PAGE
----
Kashmir has more than eighty percent ailing population at the moment, courtesy of the armed movement (most of the initiators of the movement are now playing the Indian card) and the enormous number of security forces. No matter if people are mentally sick or physically dying with newly diagnosed diseases, one section of the society has grabbed a “golden chance” to manipulate the vulnerability of the sick by selling cheap and substandard drugs that are hardly used in any state of India. Do not blame just the Indian companies for this menace; locals are hand in glove with them and provide every opportunity to market their products in the Valley. Most of the patients are being treated as guinea pigs by the Indian and local pharmaceutical companies for their trials. Not to talk of laboratories and medical centres those are being established on great demand on every nook and cranny of the Valley. The big health centres of the Indian metropolises have set up their offices in most of the district Headquarters. Not a single soul seems to be against their business set-ups, but most are against the trading of cheap drugs and making money out of the vulnerability of the mentally sick people.

Political uncertainty, wherever it is, creates confusion and chaos in a volatile situation and becomes a big hurdle in the development and mental growth of that region. Kashmir is no exception to that but the unpredictable circumstances have left no chance for Kashmiris to look into their lives, society and community or to enjoy a moment of freedom since the two nations gained freedom at the time of partition of the Sub-continent. The Kashmiri minds and bodies have become hostage to the hostility and warmongering atmosphere of both countries. Consequently, Kashmiri society has become crippled and its youth is always a focus of political persecution, mental intimidation and physical torture. Every time there is hostility between two nations or strained relations or threats of invasion or Kargil infiltration, Kashmiri vulnerable youth become a target of institutional torture, physically and emotionally. Not to talk of thousands of women and children who have become half widows, destitute and orphans at every phase of the confrontation. The constant threat of persecution, torture and the scanning of the intelligence agencies has sickened the society to the extent that the Valley comprises only patients who can be encountered everywhere in hospitals, laboratories, health centre or homes. Instead of greetings, people now share knowledge of diseases, the experts and their treatment inside and outside the Valley.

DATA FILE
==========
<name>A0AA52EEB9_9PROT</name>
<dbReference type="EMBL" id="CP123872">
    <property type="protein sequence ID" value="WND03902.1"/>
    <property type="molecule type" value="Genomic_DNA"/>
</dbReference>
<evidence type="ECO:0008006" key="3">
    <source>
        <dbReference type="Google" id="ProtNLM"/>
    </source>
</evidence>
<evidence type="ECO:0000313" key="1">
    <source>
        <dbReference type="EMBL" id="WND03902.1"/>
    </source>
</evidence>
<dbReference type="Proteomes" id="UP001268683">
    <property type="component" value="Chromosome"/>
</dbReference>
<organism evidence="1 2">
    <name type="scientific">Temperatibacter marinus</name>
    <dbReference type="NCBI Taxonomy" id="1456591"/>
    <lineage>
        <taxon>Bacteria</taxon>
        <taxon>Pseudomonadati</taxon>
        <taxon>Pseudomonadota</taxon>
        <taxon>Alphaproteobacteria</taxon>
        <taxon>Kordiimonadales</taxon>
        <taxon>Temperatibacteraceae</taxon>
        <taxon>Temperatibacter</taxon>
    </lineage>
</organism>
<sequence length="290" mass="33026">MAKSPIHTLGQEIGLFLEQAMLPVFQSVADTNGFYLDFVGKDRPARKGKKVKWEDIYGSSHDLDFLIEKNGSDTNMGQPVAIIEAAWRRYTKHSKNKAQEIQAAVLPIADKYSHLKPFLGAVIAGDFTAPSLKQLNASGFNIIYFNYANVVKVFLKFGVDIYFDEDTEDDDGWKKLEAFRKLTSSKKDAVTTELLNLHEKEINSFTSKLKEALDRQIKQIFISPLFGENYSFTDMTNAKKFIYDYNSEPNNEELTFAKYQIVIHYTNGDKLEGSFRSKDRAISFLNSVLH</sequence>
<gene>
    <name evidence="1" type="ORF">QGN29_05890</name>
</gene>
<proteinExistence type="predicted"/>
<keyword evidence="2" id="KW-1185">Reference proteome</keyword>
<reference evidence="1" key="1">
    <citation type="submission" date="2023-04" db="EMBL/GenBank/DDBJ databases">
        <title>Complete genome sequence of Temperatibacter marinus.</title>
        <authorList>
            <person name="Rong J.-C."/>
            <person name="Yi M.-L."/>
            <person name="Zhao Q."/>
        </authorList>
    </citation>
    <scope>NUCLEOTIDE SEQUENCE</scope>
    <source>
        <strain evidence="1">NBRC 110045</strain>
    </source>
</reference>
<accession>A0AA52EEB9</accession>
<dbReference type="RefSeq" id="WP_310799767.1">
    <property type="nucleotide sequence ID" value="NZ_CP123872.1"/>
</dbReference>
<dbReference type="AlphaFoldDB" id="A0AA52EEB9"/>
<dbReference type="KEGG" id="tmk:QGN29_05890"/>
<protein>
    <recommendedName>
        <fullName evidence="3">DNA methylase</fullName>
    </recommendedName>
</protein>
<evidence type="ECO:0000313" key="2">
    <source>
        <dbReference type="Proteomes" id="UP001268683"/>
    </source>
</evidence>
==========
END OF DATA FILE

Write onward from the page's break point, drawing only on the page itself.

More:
According to a recent survey, more than eighty percent population in the Valley is reeling with mental ailments. Ironically, these ailments are hardly accepted as diseases by the remaining healthy population. In medical terminology the mental ailment can be as fatal as cancer or cardiac arrest though the concept is yet under-developed in the Valley due to which patients suffering from depression, schizophrenia etc are looked down and again, ironically, do not get proper treatment in psychiatric hospitals. Many organisations have commented or research based reports have been published regarding the alarming situation of mental ailments. Unfortunately local and central government have not yet realized its impact and serious repercussions on the health and mental development of the coming generations.

Regarding another category of people, they are clever, selfish and conniving and have learnt the art of looting, plundering or pillaging the most vulnerable section of the society. Political uncertainty has a tendency to develop an element of hoarding, grabbing and grafting in order to secure the future of those doing it but not to the extent as it has done in the Valley where cruelty has become institutionalized. It is only a tiny minority of the population who have no fear of God (though they are always found praying in the mosques) and they exploit the fragility of the vulnerable class. They run the vital power centres and if any conscientious soul raises their voice, he is branded as anti-national or anti-social and even blamed for working against the national interests.

Kashmir has now become an epitome of this terrible quagmire when it, once used to be a ray of hope for the whole sub-continent.

When people are put behind bars or charged with harsh laws for demanding their basic right of life or facilities, they either become sick or callous which only leads to anarchy. That is what we all are silently witnessing in the Valley.